(With apologies for posting this out of chronological order — Richard) Tuesday was a long, fun, sweaty day – as most days are turning out to be here. It was the first day that there were blue skies, but the temperature probably hit 87, as predicted, with very high humidity. I’m sort of getting used to having a sweated-through shirt.
We began the day here in Quanzhou with a visit to a Buddhist temple library. The library was a bequest of Guang Qin (1892–1986), a renowned Buddhist monk, and contains publications on Buddhist philosophy and practice. Its library director used to work for Xu Zhaokai, our guide for the day and the director of the Quanzhou Public Library. Their collection is too large for the current building, so a new, adjacent building is currently under construction (actually nearing completion). This is the only temple library open to the public in China as all other such libraries are reserved for local monks. This particular library’s holdings are represented online in the Quanzhou Public Library’s catalog, completely integrated with the holdings of all the other libraries in the system.
Architectural detail from the old library — Front entrance to the new library extension
Mr. Xu grew up in the neighborhood of the temple. He told us that as a child, he and his friends would climb on the stone turtle below, near where we exited the temple compound.
He also seemed to know everyone. A couple of times, he exchanged greetings with people on the street that he knew and was friendly with the priest who ran the Buddhist restaurant where we had lunch. How is that possible in a metropolitan area of 8 million?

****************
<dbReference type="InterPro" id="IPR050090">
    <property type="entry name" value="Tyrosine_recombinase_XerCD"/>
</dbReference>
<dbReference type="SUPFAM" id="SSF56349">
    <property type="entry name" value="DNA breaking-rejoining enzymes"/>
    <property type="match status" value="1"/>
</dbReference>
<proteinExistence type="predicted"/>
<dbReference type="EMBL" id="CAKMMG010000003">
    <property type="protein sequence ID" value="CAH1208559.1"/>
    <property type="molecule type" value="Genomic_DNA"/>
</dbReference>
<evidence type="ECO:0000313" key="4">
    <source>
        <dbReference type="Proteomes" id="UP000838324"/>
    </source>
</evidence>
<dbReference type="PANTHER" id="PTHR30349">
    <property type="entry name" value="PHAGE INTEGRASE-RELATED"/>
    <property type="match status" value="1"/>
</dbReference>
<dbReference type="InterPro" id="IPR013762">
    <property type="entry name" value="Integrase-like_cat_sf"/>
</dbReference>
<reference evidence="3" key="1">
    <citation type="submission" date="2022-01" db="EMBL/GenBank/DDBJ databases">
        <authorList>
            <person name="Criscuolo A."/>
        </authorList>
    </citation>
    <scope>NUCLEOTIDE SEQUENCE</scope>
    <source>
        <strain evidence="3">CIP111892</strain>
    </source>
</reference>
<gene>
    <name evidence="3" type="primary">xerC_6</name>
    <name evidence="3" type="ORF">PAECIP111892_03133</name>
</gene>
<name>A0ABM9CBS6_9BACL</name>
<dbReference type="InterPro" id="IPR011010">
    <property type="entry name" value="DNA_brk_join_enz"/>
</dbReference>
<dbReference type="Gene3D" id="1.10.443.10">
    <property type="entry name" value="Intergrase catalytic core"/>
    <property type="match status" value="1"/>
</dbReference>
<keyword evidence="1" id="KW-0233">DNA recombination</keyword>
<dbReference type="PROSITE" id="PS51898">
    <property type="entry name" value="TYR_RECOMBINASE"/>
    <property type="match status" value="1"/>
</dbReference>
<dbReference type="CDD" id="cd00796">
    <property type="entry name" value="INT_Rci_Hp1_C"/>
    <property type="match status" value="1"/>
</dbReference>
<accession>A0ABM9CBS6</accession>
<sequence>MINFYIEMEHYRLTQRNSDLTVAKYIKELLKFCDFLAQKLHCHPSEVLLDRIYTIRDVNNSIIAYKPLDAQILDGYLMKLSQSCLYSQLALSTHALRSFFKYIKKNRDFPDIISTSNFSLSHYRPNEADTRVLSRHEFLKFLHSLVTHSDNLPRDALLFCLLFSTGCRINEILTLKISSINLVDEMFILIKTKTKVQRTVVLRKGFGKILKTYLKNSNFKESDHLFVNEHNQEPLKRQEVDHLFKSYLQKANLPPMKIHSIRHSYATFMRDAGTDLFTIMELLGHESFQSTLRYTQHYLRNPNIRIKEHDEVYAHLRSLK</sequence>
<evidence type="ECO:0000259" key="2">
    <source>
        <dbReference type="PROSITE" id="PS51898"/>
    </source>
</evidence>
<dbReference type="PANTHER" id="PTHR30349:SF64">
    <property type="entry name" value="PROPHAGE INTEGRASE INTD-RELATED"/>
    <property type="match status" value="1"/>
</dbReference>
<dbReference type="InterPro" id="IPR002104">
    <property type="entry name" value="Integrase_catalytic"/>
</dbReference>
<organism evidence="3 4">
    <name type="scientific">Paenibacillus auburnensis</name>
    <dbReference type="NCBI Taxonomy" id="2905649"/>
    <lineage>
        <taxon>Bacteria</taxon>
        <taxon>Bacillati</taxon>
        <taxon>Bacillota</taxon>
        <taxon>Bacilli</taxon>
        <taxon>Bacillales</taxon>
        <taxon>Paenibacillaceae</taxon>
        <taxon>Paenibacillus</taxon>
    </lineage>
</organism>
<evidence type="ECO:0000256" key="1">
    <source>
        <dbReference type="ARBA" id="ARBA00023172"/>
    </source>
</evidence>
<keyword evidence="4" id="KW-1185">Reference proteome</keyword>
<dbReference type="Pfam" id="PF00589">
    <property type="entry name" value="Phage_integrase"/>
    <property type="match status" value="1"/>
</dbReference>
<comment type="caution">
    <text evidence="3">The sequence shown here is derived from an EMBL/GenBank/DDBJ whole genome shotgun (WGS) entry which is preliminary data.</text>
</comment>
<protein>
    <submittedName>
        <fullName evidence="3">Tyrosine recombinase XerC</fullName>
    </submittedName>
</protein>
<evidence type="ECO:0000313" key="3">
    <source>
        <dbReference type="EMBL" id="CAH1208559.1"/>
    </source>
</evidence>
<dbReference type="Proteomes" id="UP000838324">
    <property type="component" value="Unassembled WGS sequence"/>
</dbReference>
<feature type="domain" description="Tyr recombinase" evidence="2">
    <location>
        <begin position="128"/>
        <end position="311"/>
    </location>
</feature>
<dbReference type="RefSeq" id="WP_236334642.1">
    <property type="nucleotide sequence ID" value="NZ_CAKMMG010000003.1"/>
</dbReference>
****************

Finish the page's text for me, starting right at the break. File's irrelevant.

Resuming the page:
After the Buddhist temple, we walked to the Ashab mosque, the oldest in China and one of the oldest in the world (built in 1009), still in use by the Muslim community. A large room in the complex of buildings serves as a museum on the history of Muslims in Quanzhou.
Further down the street was a Taoist temple. We began to understand that the city’s character comes in part from the many ethnic and religious groups that have settled here over the centuries.
In the afternoon we went to the Kaiyuan Temple, another Buddhist temple and listened to the chanting of the worshipers there. This temple is the largest in the province and one of the oldest in China, dating to 685. Hindu stone carvings are also found on the grounds of the compound, remnants of the Tamil Hindu community that lived in Quanzhou in the 13th century. Within the compound is housed the remains of a boat dug up in Quanzhou Harbor about 40 years ago, along with all the artifacts from that archaeological dig. Mr. Xu said his father had worked on that dig! When asked why this museum was on the grounds of the temple, he stated that the boat had been transferred to some available space there and since it was too fragile to move again, they left it where it was.
We also visited a district (branch) library of Quanzhou Public and then capped the day with a trip to another museum, this one quite large, dedicated to Taiwan-Fujian relations – or something of that sort. It focused on all the ways in which the people of both places had the same religion, language, customs, ethnic origins, political relations, etc. I did wonder if that idea was being driven home a bit much and perhaps was a reflection of mainland China’s claim to Taiwan – although there are significant cultural, religious, and ethnic connections between the two areas.
Dinner that night at a restaurant near the hotel was a very relaxed, with the conversation covering fasting, weight loss, veganism, and whether people are tall because of their diet, the climate they live in, how much sleep they get, or genetics. We did not reach any firm conclusion, but I do find it rather implausible that people in warm climates are shorter because no one eats much in hot weather!